- Return punches if necessary.

Rossini is a genius.
I understand him, I'm a musician too.


Change this gallery
for a good seat in the stalls.

Your name?

Donizetti, Gaetano Donizetti.

- Donizetti?
- With a single "Z".

- Here's my card.
- Thank you.

If you pass through Milan, come and see me.

But you don't even know me.

You appreciate Rossini,
you are young, a musician.

For me a young musician
is always a hope.

Go, it's starting.

Baked pears.

Baked pears!

Want one, maestro?

Tonight no?

- News of Isabella?
- She left the hotel around 8:00 pm

and hasn't come back yet.

♪ Ready for everything by night or by day, ♪
♪ always in bustle, in constant motion. ♪

♪ A better lot for a barber, ♪
♪ a nobler life does not exist. ♪

♪ La la la la. ♪

♪ Razors and combs, lancets and scissors, ♪
♪ at my command everything's ready. ♪

♪ Then there are "extras", ♪

♪ part of my trade ♪

♪ business for ladies ♪
♪ and cavaliers… ♪

♪ Business for ladies... ♪

♪ And cavaliers... ♪

♪ Ah, what a merry life, ♪
♪ what gay pleasures, ♪

♪ What gay pleasures ♪

♪ for a barber of quality! ♪

♪ All call for me, ♪
♪ all want me, ♪

♪ ladies and children, ♪
♪ old men and maidens. ♪

♪ I need a wig, ♪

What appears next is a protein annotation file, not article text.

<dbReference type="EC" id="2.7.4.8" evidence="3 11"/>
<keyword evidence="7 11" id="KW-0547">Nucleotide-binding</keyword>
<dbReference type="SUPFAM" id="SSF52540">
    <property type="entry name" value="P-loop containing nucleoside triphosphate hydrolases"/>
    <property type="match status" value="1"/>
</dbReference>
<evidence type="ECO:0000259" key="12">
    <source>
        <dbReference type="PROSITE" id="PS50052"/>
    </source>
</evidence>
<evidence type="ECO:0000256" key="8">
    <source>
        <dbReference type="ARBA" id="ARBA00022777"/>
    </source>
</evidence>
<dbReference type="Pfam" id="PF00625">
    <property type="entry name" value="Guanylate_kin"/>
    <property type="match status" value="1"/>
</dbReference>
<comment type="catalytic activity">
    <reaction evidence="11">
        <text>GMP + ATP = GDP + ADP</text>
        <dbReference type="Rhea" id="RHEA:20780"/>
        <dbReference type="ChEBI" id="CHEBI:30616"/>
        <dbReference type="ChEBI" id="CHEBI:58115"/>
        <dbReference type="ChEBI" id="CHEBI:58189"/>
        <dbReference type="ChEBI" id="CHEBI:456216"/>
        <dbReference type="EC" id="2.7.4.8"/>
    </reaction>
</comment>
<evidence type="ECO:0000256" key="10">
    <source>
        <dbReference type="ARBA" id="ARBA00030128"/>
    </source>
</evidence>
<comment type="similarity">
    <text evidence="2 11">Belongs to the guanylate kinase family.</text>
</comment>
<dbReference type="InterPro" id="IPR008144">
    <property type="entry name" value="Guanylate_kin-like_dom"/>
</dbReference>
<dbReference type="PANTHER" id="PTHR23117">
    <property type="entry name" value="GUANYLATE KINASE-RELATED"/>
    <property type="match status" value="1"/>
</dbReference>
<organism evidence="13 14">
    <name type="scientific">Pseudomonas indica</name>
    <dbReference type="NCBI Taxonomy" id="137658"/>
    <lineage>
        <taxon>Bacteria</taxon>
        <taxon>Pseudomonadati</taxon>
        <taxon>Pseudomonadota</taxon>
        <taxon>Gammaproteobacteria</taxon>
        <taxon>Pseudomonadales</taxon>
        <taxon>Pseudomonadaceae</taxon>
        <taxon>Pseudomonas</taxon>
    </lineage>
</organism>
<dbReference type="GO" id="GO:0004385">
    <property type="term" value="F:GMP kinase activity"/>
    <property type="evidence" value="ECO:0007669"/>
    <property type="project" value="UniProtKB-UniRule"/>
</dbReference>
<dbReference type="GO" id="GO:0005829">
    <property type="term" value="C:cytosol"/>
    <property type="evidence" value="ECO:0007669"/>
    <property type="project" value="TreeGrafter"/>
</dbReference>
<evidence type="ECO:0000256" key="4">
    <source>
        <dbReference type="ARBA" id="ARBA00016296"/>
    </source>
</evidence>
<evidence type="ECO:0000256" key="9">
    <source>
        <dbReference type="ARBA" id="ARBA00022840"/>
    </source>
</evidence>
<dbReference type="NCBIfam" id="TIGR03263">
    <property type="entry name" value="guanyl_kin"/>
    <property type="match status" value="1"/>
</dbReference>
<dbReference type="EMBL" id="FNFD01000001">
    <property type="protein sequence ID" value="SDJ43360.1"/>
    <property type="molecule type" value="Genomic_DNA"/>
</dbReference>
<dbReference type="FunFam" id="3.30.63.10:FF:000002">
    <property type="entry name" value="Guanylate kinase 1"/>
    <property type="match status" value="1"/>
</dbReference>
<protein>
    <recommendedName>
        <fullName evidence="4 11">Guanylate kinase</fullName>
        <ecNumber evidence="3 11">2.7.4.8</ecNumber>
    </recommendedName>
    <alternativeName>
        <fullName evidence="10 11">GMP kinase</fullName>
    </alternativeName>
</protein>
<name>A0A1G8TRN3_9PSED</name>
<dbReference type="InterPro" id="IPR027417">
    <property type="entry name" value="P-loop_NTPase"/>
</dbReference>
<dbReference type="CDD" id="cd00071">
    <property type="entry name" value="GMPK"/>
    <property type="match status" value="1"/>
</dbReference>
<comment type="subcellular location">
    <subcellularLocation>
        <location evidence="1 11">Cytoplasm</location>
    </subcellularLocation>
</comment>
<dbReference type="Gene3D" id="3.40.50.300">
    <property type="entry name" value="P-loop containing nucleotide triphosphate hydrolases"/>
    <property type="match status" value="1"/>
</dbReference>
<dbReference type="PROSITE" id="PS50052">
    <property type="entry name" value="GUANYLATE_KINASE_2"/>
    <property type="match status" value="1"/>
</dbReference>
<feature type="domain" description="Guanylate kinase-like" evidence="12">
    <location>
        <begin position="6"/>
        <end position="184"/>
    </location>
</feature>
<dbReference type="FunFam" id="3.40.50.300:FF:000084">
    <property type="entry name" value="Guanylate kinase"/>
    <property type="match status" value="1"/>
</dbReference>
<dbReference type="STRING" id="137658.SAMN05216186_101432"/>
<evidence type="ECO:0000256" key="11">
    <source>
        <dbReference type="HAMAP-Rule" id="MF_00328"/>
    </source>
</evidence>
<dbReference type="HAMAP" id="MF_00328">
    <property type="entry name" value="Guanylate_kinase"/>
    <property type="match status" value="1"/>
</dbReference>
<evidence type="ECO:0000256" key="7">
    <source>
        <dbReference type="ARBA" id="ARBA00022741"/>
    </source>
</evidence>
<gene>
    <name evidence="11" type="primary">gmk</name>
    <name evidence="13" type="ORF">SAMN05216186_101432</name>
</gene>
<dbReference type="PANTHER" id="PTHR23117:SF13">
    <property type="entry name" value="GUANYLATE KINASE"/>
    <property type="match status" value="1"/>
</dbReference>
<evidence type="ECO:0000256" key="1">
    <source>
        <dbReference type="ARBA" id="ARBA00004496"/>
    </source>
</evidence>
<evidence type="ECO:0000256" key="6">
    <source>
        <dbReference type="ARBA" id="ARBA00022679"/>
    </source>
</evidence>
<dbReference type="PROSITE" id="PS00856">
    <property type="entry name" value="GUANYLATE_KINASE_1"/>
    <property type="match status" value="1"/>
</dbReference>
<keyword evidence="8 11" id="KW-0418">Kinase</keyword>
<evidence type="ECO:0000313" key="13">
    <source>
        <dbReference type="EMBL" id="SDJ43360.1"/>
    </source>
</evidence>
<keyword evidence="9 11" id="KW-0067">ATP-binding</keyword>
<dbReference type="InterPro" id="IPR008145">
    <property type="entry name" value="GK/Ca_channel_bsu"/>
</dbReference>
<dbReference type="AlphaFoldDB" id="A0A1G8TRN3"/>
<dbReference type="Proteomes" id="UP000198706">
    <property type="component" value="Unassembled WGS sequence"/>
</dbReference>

♪ I want a shave, ♪

♪ leeches to bleed me, ♪
♪ here, take this note. ♪

♪ All call for me, ♪
♪ all want me. ♪

♪ I need a wig, I want a shave, ♪
♪ here, take this note. ♪

♪ Figaro, Figaro... ♪

♪ Heavens! What a commotion! ♪

♪ Heavens! What a crowd! ♪
♪ One at a time, for pity's sake. ♪

♪ One at a time, one at a time, ♪
♪ for pity's sake! ♪

♪ Figaro! I'm here. ♪

♪ Hey, Figaro! I'm here! ♪

♪ Figaro here, Figaro there, ♪
♪ Figaro here, Figaro there. ♪

♪ Figaro up, Figaro down, ♪
♪ Figaro up, Figaro down. ♪

♪ Quicker and quicker ♪
♪ I go like greased lightning, ♪

♪ make way for the factotum of the city, ♪
♪ of the city, of the city. ♪

♪ Ah, bravo, Figaro! ♪
♪ Bravo, bravissimo. ♪

♪ On you good fortune ♪
♪ will always smile. ♪

♪ On you good fortune ♪
♪ will always smile. ♪

♪ I am the factotum of the city. ♪

♪ I am the factotum ♪
♪ of the city, of the city, ♪

♪ of the city. ♪

♪ Calumny ♪

♪ is a little breeze, ♪

♪ a zephyr, ♪

♪ so gentle ♪

♪ that insensibly, subtly, ♪

♪ lightly and sweetly, ♪

♪ commences to whisper. ♪

♪ Softly softly, ♪

♪ here and there, ♪

♪ sottovoce, ♪

♪ sibilant, ♪

♪ it goes gliding, it goes rambling. ♪

♪ it goes buzzing, it goes buzzing. ♪

♪ Into the ears of the people, ♪

♪ it penetrates slyly, ♪

♪ and the heads and brains, ♪
♪ and the heads and brains ♪

♪ it stuns, it stuns ♪
♪ and it swells. ♪

♪ From the mouth re-emerging ♪

♪ the noise grows crescendo, ♪

♪ gathers force little by little, ♪

♪ runs its course from place to place, ♪
♪ seems the thunder of the tempest ♪

♪ which from the depths of the forest ♪
♪ comes whistling, muttering, ♪

♪ freezing everyone in horror. ♪

♪ Finally with crack and crash, ♪
♪ it spreads afield, its force redoubled, ♪

♪ and produces an explosion ♪

♪ like the outburst of a cannon, ♪

♪ like the outburst of a cannon, ♪